Jesus was not only now seated; He had stood up. He stood for this man Stephen.

Who do we stand for, anyway? We stand for those who are worthy of our respect: the elderly; and those who have accomplished something worthy of our honor. In athletics, as the winner comes round the last bend of the final lap, we all stand to cheer. It is what took us there in the first: to experience the thrill of victory. We cheer wildly for the victor. We cheer wildly for someone who has done well.

I remember one time, during a great football match, that the great master of football, Ronaldinho, playing for the great team of Barcelona, played such a fine game against another great team, Real Madrid, that, at the final whistle, not just the Barcelona fans, but all the Real Madrid fans stood up to honor him. They stood up to honor an opposing player. That was the great maestro, Ronaldinho. He and Pele are the greatest pair who ever touched a ball.

But the Christian believer runs a different race altogether. All these great worldly accomplishments by earthly people are nothing when it comes to what we are called to do in the Spirit. Nevertheless, they are there for us to imitate in the Spirit.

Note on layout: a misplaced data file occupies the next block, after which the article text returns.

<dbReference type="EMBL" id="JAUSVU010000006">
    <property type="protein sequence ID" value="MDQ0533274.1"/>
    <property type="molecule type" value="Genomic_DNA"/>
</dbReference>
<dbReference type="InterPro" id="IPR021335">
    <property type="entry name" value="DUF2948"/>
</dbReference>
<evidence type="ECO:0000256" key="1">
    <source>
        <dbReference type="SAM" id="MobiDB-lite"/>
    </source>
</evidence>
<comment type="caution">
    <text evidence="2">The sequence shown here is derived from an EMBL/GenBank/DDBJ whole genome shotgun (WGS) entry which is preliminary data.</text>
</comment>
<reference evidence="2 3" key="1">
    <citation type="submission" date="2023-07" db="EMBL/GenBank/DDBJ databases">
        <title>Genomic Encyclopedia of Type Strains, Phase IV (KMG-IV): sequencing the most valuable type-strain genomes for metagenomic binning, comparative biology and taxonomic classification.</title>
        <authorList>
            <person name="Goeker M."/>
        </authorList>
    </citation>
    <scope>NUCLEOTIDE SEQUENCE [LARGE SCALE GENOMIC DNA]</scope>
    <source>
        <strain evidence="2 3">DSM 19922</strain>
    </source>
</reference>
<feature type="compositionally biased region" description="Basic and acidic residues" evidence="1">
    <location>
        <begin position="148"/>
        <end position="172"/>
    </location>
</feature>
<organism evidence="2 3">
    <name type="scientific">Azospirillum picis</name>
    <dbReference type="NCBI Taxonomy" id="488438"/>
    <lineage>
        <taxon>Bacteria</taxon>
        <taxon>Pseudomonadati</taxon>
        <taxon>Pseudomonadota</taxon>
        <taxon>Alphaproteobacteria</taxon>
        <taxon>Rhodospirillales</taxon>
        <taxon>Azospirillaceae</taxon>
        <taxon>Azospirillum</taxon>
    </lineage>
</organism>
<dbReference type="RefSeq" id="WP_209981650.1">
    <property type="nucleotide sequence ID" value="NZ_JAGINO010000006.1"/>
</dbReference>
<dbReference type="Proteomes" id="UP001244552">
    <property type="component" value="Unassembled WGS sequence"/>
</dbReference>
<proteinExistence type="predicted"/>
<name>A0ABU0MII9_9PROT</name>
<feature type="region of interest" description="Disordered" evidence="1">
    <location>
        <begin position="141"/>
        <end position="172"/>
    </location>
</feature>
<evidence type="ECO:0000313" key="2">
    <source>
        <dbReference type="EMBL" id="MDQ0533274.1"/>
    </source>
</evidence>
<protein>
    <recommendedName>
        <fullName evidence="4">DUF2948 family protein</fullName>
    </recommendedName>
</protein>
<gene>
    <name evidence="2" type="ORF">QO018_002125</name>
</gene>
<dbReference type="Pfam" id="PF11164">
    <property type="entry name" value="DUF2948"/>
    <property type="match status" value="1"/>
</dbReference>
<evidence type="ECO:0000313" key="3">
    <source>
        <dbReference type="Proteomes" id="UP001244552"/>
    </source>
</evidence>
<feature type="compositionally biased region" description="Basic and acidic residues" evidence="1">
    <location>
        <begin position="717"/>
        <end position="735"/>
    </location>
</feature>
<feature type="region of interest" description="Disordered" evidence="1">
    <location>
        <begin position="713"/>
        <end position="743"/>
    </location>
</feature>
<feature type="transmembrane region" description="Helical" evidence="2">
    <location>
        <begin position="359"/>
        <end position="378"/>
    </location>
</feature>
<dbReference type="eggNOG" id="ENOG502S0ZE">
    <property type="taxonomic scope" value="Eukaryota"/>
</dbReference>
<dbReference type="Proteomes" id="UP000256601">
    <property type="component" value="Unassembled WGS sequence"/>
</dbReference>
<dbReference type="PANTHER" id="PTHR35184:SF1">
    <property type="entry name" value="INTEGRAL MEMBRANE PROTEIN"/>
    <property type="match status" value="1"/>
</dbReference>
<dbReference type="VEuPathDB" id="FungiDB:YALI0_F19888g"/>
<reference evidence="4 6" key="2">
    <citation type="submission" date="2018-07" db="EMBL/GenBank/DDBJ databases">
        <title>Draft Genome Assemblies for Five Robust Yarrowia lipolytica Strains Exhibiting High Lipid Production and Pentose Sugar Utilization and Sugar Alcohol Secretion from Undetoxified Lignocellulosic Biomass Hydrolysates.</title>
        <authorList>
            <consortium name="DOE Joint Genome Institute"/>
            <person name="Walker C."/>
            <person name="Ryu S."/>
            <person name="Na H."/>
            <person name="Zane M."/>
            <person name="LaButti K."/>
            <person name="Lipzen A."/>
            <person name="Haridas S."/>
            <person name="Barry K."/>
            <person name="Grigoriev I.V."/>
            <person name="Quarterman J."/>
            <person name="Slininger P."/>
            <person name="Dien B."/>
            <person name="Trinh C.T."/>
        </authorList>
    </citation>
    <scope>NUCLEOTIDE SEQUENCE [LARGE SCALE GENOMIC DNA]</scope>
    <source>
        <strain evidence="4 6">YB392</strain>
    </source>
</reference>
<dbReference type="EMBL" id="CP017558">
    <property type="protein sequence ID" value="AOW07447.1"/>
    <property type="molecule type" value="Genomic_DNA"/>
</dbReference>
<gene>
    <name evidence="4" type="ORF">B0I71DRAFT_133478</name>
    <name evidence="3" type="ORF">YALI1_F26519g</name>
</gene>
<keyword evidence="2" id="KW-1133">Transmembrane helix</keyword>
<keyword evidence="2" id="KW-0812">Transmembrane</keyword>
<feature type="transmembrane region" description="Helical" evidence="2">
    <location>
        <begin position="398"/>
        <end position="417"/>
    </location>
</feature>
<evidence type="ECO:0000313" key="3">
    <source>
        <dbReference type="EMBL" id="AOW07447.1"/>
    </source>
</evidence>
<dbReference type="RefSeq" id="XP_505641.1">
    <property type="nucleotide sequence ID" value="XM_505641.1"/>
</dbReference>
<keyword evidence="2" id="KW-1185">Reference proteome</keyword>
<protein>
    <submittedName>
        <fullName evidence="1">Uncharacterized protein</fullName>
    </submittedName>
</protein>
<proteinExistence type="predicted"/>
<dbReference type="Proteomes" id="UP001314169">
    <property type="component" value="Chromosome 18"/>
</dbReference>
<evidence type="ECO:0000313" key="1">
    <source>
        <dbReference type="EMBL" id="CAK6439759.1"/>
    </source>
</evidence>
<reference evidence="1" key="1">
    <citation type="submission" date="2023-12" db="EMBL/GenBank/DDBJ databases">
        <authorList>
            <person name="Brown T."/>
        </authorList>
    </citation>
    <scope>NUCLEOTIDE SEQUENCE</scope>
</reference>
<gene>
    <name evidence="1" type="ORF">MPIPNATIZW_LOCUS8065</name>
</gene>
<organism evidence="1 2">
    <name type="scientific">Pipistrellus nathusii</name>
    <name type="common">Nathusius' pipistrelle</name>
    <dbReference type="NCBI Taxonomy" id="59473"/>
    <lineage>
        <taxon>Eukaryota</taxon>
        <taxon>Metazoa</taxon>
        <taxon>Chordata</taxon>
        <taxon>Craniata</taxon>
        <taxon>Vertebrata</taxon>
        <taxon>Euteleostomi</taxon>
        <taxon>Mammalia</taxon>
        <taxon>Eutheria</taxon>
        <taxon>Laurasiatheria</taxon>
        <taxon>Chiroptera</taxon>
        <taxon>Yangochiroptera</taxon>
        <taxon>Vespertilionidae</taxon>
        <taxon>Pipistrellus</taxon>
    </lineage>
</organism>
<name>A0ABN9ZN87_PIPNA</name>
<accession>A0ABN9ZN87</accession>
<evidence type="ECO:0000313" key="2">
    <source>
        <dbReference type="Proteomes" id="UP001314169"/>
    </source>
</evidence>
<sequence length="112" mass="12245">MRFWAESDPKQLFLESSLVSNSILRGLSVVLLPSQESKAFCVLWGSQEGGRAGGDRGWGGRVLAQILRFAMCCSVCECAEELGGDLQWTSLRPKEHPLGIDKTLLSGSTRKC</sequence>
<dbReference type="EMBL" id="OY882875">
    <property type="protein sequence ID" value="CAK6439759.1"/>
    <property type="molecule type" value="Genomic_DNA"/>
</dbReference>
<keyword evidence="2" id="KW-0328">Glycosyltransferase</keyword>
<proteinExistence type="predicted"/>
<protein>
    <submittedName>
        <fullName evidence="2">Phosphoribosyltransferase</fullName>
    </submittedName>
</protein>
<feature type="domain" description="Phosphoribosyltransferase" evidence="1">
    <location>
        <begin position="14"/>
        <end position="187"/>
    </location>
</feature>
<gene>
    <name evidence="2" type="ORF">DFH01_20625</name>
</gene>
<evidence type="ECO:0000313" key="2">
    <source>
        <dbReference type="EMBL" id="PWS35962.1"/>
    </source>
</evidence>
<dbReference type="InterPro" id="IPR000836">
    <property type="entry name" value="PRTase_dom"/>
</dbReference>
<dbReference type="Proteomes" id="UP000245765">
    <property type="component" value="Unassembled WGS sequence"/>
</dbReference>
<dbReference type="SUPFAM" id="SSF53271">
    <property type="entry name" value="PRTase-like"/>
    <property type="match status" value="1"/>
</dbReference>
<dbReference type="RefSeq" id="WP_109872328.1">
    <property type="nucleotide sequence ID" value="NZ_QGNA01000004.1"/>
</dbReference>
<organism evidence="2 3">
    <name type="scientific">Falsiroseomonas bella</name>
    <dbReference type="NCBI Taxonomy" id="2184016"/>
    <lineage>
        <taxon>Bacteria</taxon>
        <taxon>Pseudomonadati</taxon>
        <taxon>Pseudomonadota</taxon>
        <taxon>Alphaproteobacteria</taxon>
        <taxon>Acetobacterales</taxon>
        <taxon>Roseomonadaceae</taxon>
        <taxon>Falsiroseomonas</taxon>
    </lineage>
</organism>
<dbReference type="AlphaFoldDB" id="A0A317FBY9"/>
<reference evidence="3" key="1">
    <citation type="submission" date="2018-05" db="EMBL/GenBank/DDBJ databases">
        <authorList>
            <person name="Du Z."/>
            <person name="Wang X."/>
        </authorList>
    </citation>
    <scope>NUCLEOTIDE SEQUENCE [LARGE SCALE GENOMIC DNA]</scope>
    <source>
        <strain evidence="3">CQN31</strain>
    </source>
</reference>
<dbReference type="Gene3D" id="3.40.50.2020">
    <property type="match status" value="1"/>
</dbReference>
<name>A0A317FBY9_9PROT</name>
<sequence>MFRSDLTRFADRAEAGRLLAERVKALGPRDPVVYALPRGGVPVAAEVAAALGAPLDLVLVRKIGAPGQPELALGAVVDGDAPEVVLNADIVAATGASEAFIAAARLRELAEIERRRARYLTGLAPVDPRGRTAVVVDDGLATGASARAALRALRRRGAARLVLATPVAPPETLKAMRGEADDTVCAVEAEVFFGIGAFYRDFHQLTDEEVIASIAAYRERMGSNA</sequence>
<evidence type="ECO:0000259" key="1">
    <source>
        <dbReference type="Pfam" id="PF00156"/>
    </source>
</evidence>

As the man great man of faith, Stephen, made his final victory sprint across the finishing line of eternity, Jesus, seated at the right hand of God, could not bear it; and He stood up. He stood up to cheer Stephen, and to honor him. When the Bible says that Jesus stood up, that means all heaven stood up. All heaven stood up to applaud and honor a great athlete in the Spirit.

Back to Jesus. The Bible firmly affirms that Jesus is set at the right hand of God in heaven. But, as I said earlier, the reason Jesus is seated at the right of God in heaven was because of something He did while He was here on earth. Yes, Jesus did something right here on this earth that earned Him such a great reward from God. What, pray, could one do on this earth that could give one such a mark of distinction in the presence of God? The Bible has the answer. It tells us that Jesus:

“… endured the cross, despising the shame, and is set down at the right hand of the throne of God.”

While He was here on earth, Jesus endured the cross and despised its shame. For this reason, He is seated at the right hand of God, with angels, authorities and powers subject to Him.